Will there be a new U.S.-Russian strategic arms reduction treaty or not?
Outwardly, politicians on both sides seem to be trying to keep up the momentum for an agreement, even though the December 5 lapsing of the 1991 START agreement has come and gone and there seems no chance that anything will be nailed down by the revised deadline of the end of the year.
Yesterday, at an end-of-the-year presser, Federation Council International Affairs Committee Chairman Mikhail Margelov said the two sides are “half a step away” from completing the treaty. Margelov named the “reset” in U.S.-Russian relations as the key event of 2009.
At a similar event today, Foreign Minister Sergei Lavrov described the proposed agreement as “radical and unprecedented,” but backed away from speculating on when it might be signed.
But one can detect a dissonant note under some of the optimistic rhetoric. Lavrov hyped the new agreement as being “of a fundamentally new quality” that “envisions equal rights and symmetric measures of control.” He seemed to be implying that the 1991 agreement -- which has been hailed as a cornerstone of global security by Presidents Dmitry Medvedev and Barack Obama -- was somehow defective.
This note was struck directly by Russia’s Chief of the General Staff Nikolai Makarov, who said yesterday that: “For Russia, the previous agreement was harmful. We want to conclude a fair agreement that will ensure the security of both countries.” He expressed hope that a new agreement will be signed in early 2010.
There has long been informed speculation that the Russian military is less than thrilled about the prospect of a new agreement, which reportedly will cut warheads to 1,500-1,675 (see also, here). Analysts say, pointing to the August 2008 war in Georgia, that Russia is not ready to rely on its conventional military as its main deterrent.
By emphasizing the “half step” and the “radical and unprecedented” nature of the agreement, Moscow may be preparing the ground to blame Washington if the talks collapse.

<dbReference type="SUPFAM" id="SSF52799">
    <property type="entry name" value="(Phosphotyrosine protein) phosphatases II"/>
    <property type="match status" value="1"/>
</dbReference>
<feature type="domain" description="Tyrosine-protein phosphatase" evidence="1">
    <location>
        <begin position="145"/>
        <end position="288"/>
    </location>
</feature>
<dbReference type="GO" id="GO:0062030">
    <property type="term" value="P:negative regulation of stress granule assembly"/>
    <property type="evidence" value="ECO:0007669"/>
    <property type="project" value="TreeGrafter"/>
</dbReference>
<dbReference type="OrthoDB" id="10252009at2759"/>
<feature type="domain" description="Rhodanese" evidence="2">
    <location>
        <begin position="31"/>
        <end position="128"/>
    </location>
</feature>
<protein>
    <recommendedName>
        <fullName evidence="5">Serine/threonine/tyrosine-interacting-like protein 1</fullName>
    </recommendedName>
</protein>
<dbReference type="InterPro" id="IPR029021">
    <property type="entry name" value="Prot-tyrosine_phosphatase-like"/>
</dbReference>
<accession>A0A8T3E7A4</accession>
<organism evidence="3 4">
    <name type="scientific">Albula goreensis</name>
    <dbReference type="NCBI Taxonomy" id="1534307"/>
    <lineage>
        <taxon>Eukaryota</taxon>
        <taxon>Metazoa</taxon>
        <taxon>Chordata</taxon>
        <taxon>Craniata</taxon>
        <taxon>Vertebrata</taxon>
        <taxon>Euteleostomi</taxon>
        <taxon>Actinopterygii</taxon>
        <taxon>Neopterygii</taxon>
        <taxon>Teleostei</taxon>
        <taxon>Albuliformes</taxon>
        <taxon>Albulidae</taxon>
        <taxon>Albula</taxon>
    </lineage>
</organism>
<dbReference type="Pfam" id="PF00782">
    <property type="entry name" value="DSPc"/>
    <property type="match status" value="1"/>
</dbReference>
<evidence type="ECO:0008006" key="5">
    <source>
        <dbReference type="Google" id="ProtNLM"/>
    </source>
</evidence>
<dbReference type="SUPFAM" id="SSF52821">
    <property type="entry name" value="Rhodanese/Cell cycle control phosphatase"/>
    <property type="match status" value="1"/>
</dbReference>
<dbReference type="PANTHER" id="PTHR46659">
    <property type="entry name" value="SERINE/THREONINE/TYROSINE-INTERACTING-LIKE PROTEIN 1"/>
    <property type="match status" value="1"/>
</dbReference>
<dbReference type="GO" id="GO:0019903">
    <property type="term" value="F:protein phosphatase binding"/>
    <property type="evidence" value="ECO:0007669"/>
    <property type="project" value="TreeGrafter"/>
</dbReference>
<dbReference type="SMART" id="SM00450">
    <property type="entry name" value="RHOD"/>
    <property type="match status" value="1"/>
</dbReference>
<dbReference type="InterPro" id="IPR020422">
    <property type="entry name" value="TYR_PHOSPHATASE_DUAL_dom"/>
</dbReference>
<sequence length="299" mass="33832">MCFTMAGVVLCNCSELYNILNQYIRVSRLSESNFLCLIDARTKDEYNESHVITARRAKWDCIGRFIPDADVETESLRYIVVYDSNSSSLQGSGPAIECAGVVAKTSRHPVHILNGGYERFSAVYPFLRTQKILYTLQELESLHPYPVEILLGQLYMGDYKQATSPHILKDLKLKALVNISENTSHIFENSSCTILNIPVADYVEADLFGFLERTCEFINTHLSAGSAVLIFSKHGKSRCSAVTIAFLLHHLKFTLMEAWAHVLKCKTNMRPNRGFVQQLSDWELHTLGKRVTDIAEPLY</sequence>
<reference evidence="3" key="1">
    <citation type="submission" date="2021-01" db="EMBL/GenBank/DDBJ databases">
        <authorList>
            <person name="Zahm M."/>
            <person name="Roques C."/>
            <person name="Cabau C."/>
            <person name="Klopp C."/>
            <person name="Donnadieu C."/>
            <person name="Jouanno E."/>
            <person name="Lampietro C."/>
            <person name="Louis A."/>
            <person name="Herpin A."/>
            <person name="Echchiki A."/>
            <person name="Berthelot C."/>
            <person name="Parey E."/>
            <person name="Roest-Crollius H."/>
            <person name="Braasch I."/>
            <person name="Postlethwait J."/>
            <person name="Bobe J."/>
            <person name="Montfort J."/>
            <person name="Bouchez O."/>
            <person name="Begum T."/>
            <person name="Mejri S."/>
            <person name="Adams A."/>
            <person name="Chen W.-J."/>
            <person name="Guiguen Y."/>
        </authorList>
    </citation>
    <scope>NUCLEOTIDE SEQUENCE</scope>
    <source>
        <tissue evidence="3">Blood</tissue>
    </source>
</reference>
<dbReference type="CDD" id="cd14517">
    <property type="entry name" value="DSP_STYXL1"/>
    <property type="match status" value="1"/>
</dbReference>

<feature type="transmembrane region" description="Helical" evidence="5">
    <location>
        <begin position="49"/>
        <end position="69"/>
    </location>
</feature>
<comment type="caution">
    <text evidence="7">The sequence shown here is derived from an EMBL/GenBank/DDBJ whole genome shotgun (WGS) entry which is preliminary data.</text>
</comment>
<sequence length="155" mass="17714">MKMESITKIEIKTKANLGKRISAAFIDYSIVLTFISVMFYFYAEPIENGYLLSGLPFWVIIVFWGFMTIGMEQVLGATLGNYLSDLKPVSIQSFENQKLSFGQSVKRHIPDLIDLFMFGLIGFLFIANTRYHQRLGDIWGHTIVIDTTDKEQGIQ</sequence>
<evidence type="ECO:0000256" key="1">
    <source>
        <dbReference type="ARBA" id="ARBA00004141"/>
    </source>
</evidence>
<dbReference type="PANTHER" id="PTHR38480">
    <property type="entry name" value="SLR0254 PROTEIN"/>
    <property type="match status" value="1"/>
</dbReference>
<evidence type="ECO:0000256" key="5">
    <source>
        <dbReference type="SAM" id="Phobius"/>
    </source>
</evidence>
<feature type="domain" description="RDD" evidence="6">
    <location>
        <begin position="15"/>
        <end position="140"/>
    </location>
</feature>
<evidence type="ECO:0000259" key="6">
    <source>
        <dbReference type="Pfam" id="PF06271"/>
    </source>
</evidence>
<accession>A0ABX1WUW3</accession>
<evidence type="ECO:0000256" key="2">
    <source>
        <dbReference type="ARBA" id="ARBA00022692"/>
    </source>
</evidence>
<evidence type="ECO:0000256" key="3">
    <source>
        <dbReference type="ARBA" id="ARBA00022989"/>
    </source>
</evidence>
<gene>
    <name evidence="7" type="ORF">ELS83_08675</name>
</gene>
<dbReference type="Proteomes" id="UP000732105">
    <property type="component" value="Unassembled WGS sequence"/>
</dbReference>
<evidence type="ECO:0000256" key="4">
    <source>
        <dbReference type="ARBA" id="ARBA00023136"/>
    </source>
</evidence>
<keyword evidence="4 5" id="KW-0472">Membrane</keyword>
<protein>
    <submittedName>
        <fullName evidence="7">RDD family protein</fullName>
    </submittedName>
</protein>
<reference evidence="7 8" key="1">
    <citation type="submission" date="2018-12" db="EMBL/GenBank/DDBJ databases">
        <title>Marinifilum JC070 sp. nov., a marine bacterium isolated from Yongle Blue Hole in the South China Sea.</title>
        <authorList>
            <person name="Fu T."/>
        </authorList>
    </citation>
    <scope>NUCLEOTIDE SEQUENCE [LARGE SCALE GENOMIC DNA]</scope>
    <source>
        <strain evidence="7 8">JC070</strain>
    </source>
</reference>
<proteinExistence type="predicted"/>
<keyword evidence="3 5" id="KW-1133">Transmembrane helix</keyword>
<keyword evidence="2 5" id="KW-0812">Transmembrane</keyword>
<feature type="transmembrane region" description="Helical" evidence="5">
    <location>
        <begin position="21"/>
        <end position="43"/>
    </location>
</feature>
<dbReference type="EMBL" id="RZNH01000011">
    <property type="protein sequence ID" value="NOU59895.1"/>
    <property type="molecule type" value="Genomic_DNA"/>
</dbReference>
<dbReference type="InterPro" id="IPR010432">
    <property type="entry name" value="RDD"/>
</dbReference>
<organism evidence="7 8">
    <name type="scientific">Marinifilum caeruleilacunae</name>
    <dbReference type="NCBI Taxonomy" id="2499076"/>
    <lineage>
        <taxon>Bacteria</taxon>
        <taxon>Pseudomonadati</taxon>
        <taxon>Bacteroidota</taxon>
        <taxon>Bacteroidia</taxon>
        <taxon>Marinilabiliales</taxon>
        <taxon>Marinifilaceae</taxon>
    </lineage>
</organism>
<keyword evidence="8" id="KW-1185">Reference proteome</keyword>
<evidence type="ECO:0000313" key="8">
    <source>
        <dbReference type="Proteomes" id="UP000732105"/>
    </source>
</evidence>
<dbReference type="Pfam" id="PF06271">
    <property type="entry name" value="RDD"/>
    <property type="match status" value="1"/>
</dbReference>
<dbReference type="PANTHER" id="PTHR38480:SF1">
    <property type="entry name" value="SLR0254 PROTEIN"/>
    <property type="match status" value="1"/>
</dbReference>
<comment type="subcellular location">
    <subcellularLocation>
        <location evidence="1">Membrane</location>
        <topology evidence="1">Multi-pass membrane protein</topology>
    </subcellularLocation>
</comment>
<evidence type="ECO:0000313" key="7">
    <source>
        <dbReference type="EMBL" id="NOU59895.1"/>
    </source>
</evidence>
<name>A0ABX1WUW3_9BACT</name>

The rhetoric Moscow is using in recent days is also similar to what it deployed when Medvedev was pushing his draft treaty on European security – namely, the idea that it was necessary to radically overhaul existing agreements which Russia argues are outdated and even counterproductive. Medvedev’s proposal seems to be part of a broader Russian strategy of undermining the post-Cold War institutions that it sees as propping up the unipolar world.
It will be interesting to see if the nuclear-arms talks break down because Moscow insists on a “radical” proposal that is as much of a nonstarter as Medvedev’s draft treaty. It would also be interesting if Moscow would spell out what the problems are with START-1 and why a “radical and unprecedented” departure is needed.
On the other side of the Atlantic, “The Washington Times” is reporting that 41 U.S. senators – all the Republicans and independent Joseph Lieberman – have signed a letter to Obama saying “we don’t believe further reductions can be in the national security interest of the U.S. in the absence of a significant program to modernize our nuclear deterrent.” (See also, here.)
The senators – and there are enough of them to block ratification of any treaty in the Senate – told the president that any treaty must be submitted together with a plan for upgrading existing weapons, developing “a modern warhead,” and modernizing the country’s main weapons-development facilities.
All in all, despite Moscow’s professed “optimism” on bilateral relations, I’m starting to feel increasingly skeptical that we’ll be seeing anything more than a face-saving accord any time soon.